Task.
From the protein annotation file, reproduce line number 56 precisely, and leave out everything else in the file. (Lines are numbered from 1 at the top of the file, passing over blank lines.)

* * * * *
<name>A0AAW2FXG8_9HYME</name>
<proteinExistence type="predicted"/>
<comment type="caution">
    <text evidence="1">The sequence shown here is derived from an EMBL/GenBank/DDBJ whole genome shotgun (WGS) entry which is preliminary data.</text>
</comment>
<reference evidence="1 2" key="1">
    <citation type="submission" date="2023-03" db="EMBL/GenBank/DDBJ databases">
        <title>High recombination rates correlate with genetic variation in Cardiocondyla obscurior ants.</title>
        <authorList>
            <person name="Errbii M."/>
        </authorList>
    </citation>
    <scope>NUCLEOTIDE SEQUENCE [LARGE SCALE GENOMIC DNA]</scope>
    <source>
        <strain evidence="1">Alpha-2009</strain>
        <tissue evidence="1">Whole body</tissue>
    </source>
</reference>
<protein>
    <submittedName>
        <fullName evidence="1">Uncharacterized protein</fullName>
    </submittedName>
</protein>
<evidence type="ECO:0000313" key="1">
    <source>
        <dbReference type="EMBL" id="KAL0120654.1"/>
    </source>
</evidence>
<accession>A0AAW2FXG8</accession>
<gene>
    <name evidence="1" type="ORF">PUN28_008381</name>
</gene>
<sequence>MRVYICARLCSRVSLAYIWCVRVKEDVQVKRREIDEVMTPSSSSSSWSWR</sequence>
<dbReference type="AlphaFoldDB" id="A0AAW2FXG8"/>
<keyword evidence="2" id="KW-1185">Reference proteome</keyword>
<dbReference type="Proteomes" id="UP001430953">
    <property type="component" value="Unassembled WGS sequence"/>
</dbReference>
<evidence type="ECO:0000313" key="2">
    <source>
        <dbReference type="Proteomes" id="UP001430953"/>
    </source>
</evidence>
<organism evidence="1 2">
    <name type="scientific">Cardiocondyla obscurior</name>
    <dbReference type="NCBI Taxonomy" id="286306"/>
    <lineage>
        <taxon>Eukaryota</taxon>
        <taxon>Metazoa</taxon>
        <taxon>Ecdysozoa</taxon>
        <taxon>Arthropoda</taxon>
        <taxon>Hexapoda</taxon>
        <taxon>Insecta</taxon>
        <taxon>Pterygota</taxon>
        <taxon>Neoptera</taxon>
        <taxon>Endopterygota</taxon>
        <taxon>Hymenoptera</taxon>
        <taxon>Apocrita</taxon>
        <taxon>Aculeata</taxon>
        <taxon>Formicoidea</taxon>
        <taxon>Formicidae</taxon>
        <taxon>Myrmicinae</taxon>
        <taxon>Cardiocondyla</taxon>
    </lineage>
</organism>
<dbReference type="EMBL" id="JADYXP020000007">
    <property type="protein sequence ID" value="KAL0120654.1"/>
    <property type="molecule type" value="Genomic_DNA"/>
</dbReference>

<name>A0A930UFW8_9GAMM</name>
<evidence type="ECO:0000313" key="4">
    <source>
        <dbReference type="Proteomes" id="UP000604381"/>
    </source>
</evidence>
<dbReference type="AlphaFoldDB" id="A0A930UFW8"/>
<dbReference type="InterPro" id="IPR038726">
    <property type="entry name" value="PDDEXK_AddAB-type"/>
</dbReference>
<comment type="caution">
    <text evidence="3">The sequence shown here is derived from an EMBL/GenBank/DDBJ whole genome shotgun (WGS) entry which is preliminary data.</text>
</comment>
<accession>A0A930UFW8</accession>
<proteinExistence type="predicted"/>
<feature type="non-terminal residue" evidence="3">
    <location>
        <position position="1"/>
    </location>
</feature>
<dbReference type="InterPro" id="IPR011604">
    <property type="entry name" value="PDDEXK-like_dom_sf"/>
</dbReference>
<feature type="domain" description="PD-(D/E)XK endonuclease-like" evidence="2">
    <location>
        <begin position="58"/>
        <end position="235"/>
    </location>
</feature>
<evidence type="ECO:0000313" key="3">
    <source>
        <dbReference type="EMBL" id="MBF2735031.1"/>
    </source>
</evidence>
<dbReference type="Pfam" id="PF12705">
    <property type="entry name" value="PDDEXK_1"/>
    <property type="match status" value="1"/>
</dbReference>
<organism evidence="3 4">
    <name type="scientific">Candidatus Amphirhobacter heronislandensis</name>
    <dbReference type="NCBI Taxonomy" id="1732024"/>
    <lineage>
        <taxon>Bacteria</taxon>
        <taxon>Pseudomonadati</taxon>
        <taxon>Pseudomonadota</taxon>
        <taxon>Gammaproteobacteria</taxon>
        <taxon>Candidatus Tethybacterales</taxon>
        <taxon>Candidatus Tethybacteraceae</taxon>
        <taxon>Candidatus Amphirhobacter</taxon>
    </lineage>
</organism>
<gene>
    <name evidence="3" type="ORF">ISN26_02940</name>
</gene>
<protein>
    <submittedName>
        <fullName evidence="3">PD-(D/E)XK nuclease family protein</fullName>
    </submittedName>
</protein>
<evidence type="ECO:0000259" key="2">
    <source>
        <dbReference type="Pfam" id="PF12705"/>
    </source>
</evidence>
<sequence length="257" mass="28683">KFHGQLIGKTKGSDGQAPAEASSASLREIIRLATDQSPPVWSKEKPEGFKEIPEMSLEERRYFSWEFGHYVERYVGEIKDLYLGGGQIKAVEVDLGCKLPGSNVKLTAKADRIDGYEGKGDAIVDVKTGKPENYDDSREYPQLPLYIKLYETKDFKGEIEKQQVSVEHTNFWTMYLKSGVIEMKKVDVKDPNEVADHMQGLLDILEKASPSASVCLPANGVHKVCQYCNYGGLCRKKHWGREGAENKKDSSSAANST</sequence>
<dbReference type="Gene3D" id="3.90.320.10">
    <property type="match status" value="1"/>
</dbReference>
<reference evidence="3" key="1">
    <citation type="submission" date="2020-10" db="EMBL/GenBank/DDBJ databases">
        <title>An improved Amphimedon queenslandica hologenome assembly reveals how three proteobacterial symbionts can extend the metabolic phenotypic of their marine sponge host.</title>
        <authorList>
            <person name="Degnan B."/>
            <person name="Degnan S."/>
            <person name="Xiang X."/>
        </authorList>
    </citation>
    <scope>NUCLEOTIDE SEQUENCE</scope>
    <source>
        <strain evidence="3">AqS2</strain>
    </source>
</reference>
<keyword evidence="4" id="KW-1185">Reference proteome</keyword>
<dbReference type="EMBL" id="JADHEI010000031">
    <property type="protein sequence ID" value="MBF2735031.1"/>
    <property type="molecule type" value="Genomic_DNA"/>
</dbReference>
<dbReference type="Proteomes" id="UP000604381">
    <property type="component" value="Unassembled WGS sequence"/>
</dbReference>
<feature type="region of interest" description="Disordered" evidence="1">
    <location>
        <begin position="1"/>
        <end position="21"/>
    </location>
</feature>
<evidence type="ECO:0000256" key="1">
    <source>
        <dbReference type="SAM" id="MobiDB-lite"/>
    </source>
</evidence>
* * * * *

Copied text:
        <taxon>Endopterygota</taxon>